Acclaimed for carbon dioxide removal
Even Solbraa from Statoil’s research and technology unit has won the Reodor Felgen prize for 2003 in recognition of his work on removing carbon dioxide from the Sleipner West wellstream.
This in-house award, awarded for the 17th time, is made annually to group employees who have contributed to innovative thinking and technological development.
Now 29, Dr Solbraa joined Statoil two years ago after securing a doctorate for research on carbon dioxide removal.
While writing his thesis, he collaborated closely with Statoil research centre staff who are involved with gas processing.
Sleipner West came on stream in 1996 with a dedicated plant to remove the carbon dioxide which makes up around 10 per cent of the North Sea field’s wellstream.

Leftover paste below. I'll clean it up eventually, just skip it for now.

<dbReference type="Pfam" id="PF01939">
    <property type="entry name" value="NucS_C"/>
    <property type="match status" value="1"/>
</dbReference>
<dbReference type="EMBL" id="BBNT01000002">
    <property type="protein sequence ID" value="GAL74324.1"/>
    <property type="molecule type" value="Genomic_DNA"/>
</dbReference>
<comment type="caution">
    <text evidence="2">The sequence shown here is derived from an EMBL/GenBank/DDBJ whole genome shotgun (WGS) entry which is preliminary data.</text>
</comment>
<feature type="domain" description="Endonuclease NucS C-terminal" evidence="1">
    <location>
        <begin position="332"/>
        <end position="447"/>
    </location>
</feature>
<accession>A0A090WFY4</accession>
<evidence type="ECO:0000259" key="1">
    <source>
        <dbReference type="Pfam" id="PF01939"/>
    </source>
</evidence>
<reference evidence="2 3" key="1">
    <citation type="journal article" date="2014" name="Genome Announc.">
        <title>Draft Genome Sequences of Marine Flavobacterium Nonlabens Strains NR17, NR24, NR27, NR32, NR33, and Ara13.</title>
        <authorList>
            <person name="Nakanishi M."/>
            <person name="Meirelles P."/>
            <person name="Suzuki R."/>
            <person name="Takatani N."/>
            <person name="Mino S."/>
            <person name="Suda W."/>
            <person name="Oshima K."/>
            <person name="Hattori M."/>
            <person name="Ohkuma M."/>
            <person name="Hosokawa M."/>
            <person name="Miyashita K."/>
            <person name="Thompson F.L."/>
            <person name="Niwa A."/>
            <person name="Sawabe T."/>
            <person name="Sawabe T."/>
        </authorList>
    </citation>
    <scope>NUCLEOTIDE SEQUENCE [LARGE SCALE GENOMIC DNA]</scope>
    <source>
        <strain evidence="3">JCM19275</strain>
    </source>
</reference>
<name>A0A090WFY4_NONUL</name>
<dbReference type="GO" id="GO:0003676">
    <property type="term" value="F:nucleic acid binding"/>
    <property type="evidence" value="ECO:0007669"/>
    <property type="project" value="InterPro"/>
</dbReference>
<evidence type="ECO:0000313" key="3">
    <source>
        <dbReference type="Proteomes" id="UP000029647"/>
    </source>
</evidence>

Sales specifications dictate that gas piped to European customers must contain no more than 2.5 per cent of this greenhouse gas.
Statoil accordingly had to find a way of reducing the carbon content, but has been compelled to blend Sleipner West gas with carbon-free supplies to meet the contractual quality.
Tests carried out by Statoil on the Sleipner installations this October showed that sufficient carbon can be extracted from the gas to fulfil the sales requirements.
According to Dr Solbraa, these findings can be incorporated in the existing removal plant with relatively straightforward modifications.
The Reodor Felgen jury noted that the prizewinner has built up a unique expertise over the past five years.
He has worked systematically and purposefully, and approached the issues both theoretically and experimentally.